With star striker Raul Jimenez reportedly close to making his loan spell from Benfica permanent, manager Nuno Espirito Santo will already be planning on how to improve his impressive Wolves side for the 2019/20 season. 

Having topped the Championship with a group with no shortage of quality - including Ruben Neves, the youngest player ever to captain a Champions League side, when he did so for Porto at just 18 - many predicted that Wolves would manage survive in England's top division. With a tactically astute manager and investment to complement the talent already in the squad, the expectation for Wolves was a mid-table finish. 


It is fair to say, however, that ​Wolves have surpassed those expectations. Positioned seventh in the league and through to the semi-finals of the FA Cup, only ​Watford could otherwise have a legitimate claim of being 'the best of the rest'. The Wembley semi-final between the two sides will prove decisive regarding who has had the more successful season. 

Nonetheless, Wolves have caught the eye of the neutral more impressively, helped by the number of upsets they have caused to the 'top six' this season - in all competitions, they have beaten ​Chelsea, ​Tottenham, ​Liverpool and ​Manchester United, as well as drawing four times against the elite of the Premier League. Over the season, the Wanderers have proven they can go head to head against anybody and, not just compete, but better their opposition. 

Furthermore, a delve into the underlying statistics suggests Wolves are unlucky not to be higher up the table. Expected goals (xG) - which measures the quality of opportunities created - measures them as the fourth best team in the Premier League this season, based on the xG difference between a team's attack and defence. Wolves are extremely well organised defensively, working hard to not allow the opponent a clear sight of goal. They soak up pressure before launching lethal counter-attacks. 

Matt Doherty

In theory then, there should be no reason why Wolves cannot compete for a top six position in the 2019/20 season. Of course, the likes of ​Arsenal and Chelsea can improve further with more time spent under their new managers Unai Emery and Maurizio Sarri. In every given season, however, one or two of the bigger sides fall some way below their projections. With more experience in the league, additional investment and - most importantly - no significant player or manager departures, Wolves can surpass expectations once more.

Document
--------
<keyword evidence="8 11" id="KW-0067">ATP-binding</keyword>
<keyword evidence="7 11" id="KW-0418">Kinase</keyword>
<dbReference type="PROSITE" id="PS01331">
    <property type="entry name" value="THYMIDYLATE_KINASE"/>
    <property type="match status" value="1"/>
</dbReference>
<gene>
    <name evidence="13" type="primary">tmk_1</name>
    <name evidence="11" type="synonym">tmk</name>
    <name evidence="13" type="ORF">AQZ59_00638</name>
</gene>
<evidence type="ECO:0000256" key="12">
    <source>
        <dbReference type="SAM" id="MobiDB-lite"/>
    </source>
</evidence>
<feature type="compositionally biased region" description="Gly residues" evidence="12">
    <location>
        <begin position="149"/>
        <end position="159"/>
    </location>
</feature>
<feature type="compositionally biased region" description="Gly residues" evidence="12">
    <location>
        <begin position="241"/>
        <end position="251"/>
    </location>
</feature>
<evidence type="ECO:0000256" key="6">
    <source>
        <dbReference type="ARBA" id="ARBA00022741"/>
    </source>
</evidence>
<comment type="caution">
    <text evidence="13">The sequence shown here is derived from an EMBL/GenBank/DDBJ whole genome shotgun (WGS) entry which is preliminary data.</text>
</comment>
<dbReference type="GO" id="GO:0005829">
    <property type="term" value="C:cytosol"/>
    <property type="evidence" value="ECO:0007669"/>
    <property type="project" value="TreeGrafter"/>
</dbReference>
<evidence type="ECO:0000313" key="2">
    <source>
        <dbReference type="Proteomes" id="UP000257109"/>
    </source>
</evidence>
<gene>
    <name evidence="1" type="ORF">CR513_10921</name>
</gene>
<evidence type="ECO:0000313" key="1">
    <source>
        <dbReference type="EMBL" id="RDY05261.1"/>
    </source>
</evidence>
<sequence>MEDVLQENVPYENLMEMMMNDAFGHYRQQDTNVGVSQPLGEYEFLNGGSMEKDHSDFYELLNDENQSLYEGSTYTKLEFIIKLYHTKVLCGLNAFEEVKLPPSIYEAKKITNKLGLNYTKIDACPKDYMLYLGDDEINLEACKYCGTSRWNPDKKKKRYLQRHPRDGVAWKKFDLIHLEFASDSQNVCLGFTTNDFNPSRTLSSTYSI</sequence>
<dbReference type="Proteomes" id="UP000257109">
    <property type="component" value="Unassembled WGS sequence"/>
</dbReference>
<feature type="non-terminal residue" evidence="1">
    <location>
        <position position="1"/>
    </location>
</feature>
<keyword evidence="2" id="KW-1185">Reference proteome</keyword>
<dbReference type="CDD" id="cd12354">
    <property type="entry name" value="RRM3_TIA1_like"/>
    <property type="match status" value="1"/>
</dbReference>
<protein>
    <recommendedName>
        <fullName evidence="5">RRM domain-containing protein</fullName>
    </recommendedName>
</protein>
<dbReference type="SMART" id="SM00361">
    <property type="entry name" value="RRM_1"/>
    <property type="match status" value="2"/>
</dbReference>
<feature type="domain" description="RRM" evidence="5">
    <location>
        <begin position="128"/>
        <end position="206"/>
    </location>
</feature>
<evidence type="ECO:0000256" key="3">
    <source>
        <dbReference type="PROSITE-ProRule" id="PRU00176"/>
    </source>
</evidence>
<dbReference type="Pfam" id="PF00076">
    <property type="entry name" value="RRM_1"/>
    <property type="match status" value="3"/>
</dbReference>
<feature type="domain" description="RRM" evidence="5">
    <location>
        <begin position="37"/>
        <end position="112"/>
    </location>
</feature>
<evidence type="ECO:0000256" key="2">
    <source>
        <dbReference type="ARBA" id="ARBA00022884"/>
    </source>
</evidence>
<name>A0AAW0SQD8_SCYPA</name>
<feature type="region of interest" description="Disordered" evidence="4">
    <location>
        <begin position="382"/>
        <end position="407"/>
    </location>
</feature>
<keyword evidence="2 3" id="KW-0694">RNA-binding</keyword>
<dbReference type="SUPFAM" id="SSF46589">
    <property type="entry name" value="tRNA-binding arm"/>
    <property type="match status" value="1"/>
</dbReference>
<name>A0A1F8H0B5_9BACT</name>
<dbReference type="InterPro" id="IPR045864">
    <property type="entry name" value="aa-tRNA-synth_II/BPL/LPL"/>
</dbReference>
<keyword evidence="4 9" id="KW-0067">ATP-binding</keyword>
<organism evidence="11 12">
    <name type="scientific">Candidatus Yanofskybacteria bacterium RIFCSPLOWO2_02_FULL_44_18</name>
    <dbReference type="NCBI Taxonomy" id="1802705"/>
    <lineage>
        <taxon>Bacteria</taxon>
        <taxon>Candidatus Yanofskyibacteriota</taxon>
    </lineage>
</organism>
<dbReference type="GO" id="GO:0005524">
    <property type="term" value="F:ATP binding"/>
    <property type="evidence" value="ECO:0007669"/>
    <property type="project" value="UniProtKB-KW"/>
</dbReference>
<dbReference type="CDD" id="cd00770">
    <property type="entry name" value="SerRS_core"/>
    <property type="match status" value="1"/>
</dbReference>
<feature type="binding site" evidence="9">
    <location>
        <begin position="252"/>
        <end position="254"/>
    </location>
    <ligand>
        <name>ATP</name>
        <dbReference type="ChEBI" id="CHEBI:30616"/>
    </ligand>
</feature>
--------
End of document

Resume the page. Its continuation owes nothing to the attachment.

Europa League football may prove however to be a hindrance, particularly because Wolves have the quality to go far into the competition, but Espirito Santo will surely be backed in the transfer market to ensure his squad is large enough to allow for rotation. 

Ruben Neves

Rui Patricio has endured a difficult first season in English football, but he and John Ruddy should be adequate enough going into the next campaign. Matt Doherty has been one of the best attacking fullbacks in the division, contributing to ten goals in all competitions. Jonny and Ruben Vinagre are also of sufficient quality, while Adama Traore - given his lack of end product - could adapt his talents to the wing-back role, providing depth in that area. 

At centre back, Willy Bolly has been a colossus, while Connor Coady has been widely praised for his distribution - even if shouts for an England call-up do seem quite premature. Ryan Bennett has been played regularly as the third centre-back, and he is someone who could be upgraded upon. Romain Saiss and Leander Dendoncker - who Wolves will be hopeful of signing on a permanent basis - provide cover. 

Conor Coady

In the centre of the park, Neves and Portuguese compatriot Joao Moutinho are certainties to start. While they can be joined by the aforementioned Saiss or Dendoncker - or even promising English youngster Morgan Gibbs-White - Wolves should target an attack minded central midfielder who can provide the forwards with support. Neves and Moutinho like to dictate the play, and would be well complemented by somebody who makes late runs into the box, chipping in with goals and assists.

Up front, Jimenez has been one of the standout centre forwards in the Premier League, while Jota has continued to improve after a struggling start. They form a good relationship, but the likes of Ivan Cavaleiro and Helder Costa are too big of a decline in quality on the bench. Wolves should therefore target at least one if not two attackers - a target man in the mould of Jimenez, and a pacy second striker/winger with proven end product. 

Joao Moutinho

So, while it may seem premature to suggest that Wolves can break into the top six next season, under the current manager they have a track record of not only delivering the requirement, but surpassing all expectations. Having proven they can compete against the big boys, it is the games against teams they are expected to break down that will be the difference.